Protect loved ones from nursing home negligence in Oregon
As some people grow older, their medical and daily living needs may change, requiring them to reside in an Oregon nursing home or assisted living facility. These facilities provide constant medical care to those who have ongoing physical or mental conditions. Due to their frail nature, many of these elderly residents are susceptible to physical, mental, verbal and sexual abuse by employees or other residents at the facility. According to HelpGuide.org, a non-profit website dedicated to elder abuse and neglect education, over 500,000 reports of elder abuse are filed each year across the country, though millions more go unreported.
Types of elder abuse
Abuse of a senior citizen goes beyond causing physical harm. In addition to physical abuse, such as hitting, rough handling, striking or pinching, the following behaviors can also be described as abusive and neglectful, according to the Oregon Department of Human Services:
- Causing unreasonable and needless pain or discomfort.
- Failing to provide basic services or care, resulting in harm, discomfort or loss of dignity.
- Improper use of restraints.
- Using authority to demand a person to do something against their will or using verbal threats to intimidate them into doing something they normally would not do.
- Financial exploitation or taking a resident’s personal property, medication or money.
- Verbally or mentally abusing a patient.
Oregon law requires anyone who suspects an elderly person is being abused to report it to law enforcement immediately. The person who initiates the complaint on behalf of the defenseless elderly victim is protected against any retaliation from an employer or facility.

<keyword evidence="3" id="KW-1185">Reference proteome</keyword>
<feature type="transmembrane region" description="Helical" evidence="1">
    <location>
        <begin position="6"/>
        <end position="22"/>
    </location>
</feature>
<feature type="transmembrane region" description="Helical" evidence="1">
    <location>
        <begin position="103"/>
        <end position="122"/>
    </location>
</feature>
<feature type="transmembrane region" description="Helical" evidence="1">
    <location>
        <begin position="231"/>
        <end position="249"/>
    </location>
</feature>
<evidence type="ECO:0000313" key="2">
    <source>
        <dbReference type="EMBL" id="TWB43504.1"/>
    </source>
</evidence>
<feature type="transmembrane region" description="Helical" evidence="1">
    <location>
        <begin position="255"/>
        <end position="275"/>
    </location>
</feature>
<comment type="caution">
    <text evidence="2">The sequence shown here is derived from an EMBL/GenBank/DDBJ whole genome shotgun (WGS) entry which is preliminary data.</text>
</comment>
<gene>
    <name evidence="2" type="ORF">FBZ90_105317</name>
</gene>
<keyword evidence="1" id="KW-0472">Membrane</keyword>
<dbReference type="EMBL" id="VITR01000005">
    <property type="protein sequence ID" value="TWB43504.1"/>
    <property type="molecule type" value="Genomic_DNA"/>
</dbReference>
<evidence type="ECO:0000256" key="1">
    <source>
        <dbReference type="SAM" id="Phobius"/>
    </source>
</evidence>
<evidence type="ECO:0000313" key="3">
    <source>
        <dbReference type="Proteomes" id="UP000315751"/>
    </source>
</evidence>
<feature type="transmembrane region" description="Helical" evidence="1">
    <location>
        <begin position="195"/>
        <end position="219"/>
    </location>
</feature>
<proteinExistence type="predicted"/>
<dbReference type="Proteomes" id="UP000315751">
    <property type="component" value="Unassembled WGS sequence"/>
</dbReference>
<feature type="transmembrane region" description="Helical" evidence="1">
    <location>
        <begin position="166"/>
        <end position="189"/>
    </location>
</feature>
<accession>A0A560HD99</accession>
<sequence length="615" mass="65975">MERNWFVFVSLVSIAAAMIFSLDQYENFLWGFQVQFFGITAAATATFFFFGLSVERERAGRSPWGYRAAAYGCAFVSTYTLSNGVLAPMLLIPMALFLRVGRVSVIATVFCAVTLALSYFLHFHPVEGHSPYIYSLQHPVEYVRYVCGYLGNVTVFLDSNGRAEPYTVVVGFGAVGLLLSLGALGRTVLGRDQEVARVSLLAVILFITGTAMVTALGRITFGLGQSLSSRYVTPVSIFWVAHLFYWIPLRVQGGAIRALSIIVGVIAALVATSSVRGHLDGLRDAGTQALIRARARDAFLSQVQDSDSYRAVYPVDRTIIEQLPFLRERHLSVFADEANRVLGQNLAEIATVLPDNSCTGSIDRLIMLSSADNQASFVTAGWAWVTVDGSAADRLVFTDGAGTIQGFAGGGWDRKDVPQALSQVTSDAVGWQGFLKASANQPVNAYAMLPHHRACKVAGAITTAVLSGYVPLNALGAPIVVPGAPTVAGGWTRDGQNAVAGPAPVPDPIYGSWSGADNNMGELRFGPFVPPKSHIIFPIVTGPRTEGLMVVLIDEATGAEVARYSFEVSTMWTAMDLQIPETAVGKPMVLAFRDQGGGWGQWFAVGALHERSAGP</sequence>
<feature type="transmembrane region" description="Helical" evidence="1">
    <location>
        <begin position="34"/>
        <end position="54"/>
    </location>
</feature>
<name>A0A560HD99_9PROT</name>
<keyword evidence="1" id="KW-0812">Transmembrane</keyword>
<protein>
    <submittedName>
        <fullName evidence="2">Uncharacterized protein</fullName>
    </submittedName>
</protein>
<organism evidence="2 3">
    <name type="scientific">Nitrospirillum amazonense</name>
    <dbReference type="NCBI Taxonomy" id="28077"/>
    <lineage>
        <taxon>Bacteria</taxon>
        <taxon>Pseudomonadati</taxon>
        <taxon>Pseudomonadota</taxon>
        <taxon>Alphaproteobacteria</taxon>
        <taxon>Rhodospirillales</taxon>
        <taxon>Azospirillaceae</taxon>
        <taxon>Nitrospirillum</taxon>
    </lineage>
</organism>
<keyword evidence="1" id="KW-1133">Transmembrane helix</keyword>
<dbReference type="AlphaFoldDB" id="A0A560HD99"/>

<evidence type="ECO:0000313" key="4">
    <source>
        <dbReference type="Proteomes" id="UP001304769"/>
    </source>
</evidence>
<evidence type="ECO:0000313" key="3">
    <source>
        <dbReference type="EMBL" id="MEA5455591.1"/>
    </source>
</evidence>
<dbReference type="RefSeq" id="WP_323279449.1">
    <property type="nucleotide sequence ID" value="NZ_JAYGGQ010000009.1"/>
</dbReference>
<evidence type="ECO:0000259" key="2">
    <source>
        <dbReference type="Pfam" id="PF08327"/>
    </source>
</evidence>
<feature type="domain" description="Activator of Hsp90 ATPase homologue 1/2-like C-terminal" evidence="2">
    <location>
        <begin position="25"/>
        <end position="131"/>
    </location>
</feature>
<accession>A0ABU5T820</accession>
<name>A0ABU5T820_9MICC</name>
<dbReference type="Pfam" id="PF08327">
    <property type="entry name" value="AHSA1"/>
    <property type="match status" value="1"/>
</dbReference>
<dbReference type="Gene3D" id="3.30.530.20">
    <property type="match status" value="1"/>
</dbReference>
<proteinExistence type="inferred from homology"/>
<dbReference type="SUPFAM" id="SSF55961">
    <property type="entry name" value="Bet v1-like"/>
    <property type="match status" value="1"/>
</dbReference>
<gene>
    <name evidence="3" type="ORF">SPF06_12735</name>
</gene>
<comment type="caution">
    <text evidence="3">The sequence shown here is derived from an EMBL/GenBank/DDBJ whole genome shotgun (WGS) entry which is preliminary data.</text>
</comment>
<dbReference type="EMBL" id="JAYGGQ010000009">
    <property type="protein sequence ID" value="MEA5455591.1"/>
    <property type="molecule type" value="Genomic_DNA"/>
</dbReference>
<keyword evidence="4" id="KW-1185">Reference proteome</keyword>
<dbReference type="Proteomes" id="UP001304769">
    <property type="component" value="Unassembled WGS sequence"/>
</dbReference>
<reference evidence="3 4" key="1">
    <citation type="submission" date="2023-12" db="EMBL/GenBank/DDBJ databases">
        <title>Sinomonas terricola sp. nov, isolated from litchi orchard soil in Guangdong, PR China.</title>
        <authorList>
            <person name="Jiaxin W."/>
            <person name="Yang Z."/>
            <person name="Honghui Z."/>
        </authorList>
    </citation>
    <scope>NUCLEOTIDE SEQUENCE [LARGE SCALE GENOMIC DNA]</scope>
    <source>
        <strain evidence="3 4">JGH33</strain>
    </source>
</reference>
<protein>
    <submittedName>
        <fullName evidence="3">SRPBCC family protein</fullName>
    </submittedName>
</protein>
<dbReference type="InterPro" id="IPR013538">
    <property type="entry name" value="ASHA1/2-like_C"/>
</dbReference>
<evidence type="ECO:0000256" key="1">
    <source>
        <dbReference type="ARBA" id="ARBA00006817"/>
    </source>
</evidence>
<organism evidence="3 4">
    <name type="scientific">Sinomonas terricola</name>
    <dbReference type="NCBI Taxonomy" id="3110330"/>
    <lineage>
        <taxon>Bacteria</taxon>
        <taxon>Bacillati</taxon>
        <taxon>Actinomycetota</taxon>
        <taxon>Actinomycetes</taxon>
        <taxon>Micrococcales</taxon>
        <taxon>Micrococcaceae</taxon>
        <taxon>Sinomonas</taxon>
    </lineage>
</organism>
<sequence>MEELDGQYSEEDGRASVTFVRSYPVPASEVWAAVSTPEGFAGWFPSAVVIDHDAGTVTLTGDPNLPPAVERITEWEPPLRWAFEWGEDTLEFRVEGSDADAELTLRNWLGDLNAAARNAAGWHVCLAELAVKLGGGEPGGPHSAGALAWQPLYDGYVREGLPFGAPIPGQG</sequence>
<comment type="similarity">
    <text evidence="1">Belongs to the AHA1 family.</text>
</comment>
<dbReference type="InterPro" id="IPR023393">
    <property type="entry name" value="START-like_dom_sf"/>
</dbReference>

How to identify elder abuse
According to HelpGuide.org, friends, family members and employees of long-term care communities are urged to keep an eye out for the signs of elder abuse and report any suspicions of nursing home negligence to law enforcement. One key sign of abuse is a dramatic change in a patient’s personality. If the resident suddenly becomes quiet and timid, one may want to do some further investigating. Although signs of injuries, including scars, bruises, or welts may be common in some elderly patients who suffer from certain chronic conditions, consistent injuries on multiple areas of the body are not common and should be reported. Speaking crossly to a patient or belittling them is considered abusive behavior as well and may accompany other types of abuse.
When to contact a legal professional
People who have been victimized by those they trust should contact a malpractice attorney. Not only is it important to stop the abuse from occurring, but filing charges may keep the perpetrator from harming others as well.